Macy’s ministry of community, and the ecumenical nature of his denomination, United Church of Christ, is also evidenced in the weekly Pub Theology sessions he has co-hosted with Ben Lovell, of the North Haven Brewing Company, since March 2017.
“You definitely don’t feel like you have to be a follower of any specific faith or a faith at all to come in and kind of explore the ideas,” Lovell said.
“Dave’s not interested in telling anybody what to think. He’s more interested in asking them where they’re coming from, and kind of exploring his own thoughts around those things.”
Although the role of the church—and its pastor—on North Haven have continued to increase over time, attendance at church services has decreased dramatically, with as few as seven congregants in attendance on some winter Sundays.
“It’s not just me leaving, it’s a huge existential transition because we’re following a national trend in some ways,” Macy said.
To determine the future direction of the church against this backdrop, an ad hoc task force comprised of North Haven Baptist Church members, summer services members, and representatives from the Unity Guild convened several times over the summer. It marked the first such combined meeting of members of the year-round and summer churches.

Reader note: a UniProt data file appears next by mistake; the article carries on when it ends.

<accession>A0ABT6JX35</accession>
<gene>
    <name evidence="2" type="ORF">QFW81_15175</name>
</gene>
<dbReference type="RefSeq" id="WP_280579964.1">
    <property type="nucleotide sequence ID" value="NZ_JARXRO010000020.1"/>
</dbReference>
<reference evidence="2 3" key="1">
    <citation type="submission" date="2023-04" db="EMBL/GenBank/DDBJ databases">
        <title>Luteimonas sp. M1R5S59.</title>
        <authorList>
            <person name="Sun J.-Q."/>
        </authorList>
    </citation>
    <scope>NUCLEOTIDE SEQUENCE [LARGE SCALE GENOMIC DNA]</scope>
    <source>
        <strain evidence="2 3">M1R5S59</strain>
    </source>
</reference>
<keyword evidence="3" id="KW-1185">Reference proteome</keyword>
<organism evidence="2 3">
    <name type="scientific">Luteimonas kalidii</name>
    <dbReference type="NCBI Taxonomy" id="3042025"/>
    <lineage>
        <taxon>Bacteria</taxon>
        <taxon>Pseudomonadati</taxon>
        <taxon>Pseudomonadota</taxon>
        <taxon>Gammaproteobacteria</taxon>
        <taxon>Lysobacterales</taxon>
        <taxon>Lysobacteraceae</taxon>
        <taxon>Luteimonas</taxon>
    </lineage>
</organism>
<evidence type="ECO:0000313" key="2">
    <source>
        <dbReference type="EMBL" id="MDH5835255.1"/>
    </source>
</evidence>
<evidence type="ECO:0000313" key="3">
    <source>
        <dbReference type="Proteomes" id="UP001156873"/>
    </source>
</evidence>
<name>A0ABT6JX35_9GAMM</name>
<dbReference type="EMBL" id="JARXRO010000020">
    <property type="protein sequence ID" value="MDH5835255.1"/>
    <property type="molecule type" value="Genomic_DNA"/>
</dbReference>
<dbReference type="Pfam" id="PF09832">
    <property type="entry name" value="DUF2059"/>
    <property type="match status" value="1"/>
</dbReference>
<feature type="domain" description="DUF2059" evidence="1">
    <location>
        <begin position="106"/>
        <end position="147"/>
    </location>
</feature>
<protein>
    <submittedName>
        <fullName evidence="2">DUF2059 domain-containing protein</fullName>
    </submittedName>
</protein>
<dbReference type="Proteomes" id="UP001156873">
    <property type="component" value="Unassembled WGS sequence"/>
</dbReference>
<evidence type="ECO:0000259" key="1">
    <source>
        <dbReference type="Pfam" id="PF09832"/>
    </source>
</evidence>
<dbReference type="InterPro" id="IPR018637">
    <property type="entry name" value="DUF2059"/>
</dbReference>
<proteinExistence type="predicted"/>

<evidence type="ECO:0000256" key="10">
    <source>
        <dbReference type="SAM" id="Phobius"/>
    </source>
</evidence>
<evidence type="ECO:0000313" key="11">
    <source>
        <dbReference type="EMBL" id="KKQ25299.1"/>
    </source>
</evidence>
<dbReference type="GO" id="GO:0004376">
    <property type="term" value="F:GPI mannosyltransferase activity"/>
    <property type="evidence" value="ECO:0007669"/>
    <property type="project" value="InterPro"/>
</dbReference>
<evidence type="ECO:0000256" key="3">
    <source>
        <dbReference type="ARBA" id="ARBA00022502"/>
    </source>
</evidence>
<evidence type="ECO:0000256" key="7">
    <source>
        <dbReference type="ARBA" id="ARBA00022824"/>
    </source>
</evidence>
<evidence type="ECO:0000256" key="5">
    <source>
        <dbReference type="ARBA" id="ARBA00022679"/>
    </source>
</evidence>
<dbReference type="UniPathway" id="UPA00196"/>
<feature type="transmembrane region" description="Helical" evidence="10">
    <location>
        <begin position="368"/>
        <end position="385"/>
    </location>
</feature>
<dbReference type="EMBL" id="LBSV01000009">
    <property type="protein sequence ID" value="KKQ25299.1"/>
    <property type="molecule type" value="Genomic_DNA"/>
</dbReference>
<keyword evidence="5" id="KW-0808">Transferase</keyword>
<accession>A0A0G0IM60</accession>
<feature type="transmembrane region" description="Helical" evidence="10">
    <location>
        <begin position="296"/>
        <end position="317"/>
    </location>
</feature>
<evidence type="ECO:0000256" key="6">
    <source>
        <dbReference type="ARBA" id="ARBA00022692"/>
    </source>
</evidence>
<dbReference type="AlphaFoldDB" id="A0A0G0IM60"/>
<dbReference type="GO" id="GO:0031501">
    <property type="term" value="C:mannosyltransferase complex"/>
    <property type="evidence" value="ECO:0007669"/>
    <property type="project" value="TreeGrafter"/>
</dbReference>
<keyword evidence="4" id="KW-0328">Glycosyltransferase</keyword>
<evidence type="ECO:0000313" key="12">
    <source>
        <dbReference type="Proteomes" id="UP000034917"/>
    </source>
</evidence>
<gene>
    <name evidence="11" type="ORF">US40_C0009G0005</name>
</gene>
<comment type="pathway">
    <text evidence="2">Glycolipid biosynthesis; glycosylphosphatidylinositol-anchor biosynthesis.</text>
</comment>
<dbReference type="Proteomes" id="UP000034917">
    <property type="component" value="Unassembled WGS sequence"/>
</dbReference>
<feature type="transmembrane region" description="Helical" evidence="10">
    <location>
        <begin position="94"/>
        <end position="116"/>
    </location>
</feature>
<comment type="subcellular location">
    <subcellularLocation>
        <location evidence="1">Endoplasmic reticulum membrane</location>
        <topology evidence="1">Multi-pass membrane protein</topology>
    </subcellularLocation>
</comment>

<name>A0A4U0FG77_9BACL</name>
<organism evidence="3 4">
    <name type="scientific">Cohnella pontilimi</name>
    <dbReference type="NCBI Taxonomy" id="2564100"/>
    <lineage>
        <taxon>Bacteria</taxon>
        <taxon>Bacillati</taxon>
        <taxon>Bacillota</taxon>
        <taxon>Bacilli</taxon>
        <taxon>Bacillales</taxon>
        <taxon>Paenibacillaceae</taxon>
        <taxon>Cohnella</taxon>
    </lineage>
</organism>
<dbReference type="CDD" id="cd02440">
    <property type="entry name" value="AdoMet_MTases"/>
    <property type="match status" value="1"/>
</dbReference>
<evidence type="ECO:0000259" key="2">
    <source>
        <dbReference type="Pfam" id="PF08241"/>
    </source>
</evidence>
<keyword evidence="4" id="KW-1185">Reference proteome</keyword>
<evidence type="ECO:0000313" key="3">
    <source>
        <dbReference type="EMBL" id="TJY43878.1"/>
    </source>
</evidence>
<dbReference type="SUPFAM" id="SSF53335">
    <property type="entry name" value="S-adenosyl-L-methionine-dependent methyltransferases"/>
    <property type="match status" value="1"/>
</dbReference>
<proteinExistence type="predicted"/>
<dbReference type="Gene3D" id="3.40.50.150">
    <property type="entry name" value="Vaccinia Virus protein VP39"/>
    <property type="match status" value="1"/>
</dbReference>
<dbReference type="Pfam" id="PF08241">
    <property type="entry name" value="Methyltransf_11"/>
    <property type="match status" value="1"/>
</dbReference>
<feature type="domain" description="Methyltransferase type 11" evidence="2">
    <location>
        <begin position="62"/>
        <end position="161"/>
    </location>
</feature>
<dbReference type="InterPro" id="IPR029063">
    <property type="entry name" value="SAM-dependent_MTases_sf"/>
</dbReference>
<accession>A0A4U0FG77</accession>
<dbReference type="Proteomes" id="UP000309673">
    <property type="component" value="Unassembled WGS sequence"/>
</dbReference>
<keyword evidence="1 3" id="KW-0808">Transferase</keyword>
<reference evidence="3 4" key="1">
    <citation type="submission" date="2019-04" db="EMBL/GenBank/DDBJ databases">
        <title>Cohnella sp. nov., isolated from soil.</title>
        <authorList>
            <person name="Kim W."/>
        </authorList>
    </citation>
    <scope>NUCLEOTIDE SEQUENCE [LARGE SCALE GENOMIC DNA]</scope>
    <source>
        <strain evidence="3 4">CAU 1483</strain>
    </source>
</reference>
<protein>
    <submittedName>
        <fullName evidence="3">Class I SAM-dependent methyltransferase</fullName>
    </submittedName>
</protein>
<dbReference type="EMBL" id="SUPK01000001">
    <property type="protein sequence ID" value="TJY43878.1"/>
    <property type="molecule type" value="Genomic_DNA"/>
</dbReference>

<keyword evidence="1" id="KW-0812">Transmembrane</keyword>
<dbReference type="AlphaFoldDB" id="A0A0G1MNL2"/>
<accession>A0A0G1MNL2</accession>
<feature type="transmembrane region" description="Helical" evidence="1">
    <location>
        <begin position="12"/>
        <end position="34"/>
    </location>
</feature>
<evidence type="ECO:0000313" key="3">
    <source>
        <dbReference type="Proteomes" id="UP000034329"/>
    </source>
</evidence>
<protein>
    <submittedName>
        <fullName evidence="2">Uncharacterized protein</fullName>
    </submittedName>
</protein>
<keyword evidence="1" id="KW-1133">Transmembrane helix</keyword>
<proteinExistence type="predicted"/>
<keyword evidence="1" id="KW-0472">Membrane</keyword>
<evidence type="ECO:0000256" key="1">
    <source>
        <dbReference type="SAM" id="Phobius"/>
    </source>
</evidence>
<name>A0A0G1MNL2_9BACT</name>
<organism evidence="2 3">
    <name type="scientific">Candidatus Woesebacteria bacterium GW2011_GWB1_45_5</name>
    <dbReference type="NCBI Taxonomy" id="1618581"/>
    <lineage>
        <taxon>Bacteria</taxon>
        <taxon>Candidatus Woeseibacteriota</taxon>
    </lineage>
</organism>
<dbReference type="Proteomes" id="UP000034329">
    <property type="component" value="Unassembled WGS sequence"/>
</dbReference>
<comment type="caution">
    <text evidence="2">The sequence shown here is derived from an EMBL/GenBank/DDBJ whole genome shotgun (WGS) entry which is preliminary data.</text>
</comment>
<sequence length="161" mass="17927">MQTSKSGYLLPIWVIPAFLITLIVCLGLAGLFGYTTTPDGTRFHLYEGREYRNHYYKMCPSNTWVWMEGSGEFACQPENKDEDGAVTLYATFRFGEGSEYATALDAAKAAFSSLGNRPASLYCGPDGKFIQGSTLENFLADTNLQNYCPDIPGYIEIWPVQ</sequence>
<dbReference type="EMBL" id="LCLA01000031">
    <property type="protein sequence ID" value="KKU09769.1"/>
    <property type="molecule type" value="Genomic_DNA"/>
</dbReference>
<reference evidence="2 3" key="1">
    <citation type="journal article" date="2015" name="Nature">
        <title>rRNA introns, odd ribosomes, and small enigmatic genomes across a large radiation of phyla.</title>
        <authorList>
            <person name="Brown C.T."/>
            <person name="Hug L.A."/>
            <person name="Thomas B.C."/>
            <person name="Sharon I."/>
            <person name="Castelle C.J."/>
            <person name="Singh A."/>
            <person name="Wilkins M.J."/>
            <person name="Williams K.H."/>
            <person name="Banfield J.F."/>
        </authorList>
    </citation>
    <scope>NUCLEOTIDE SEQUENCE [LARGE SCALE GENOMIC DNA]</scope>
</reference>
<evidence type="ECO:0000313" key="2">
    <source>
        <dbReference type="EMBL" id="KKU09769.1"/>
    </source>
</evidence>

At their first session in the church’s memorial room, stakeholders gathered around tables laden with cheese and cracker plates and abundant homemade baked goods.
Using a four-page document titled “What Dave Does—version 2023” as a starting point, task force members identified three priorities for immediate attention: continuity of worship, maintenance of the church building, and administrative duties.
By the end of August, an ordained church member had committed to conducting services for the month of September and a part-time interim minister from Vinalhaven was in line to do the same through the end of December.
Islander Harold Cooper was hired as the building’s caretaker, taking over Macy’s duties of shoveling snow, mowing the lawn, and generally maintaining the building. Administrative duties will be carried out by the current bookkeeper, with some support from the Unity Guild.
“This is triage—fix the most broken things first,” said Bill Kennedy, the summer services member leading the task force. “Once you have stabilization, then you can go forward.”
Although Macy is remaining on North Haven following his retirement and will still be making music and waxing philosophical at Pub Theology, his departure is strongly felt in the community. Hundreds of well-wishers packed Calderwood Hall on Aug. 20 for his retirement party, which included speeches, tributes, and a flash mob choir.
“When you’re the minister that long and in the community that strongly, it’s just going to be kind of depressing,” said Brown, the church president. “Everybody likes Dave, and it’s just going to be very difficult for people not to reach out to him,” she said.
Kennedy sees one more way in which Macy’s ministry of community has borne fruit.
“Maybe some goodness and growth will come out of this. For one thing, joint meetings of islanders and summer people solving problems they both need to solve.”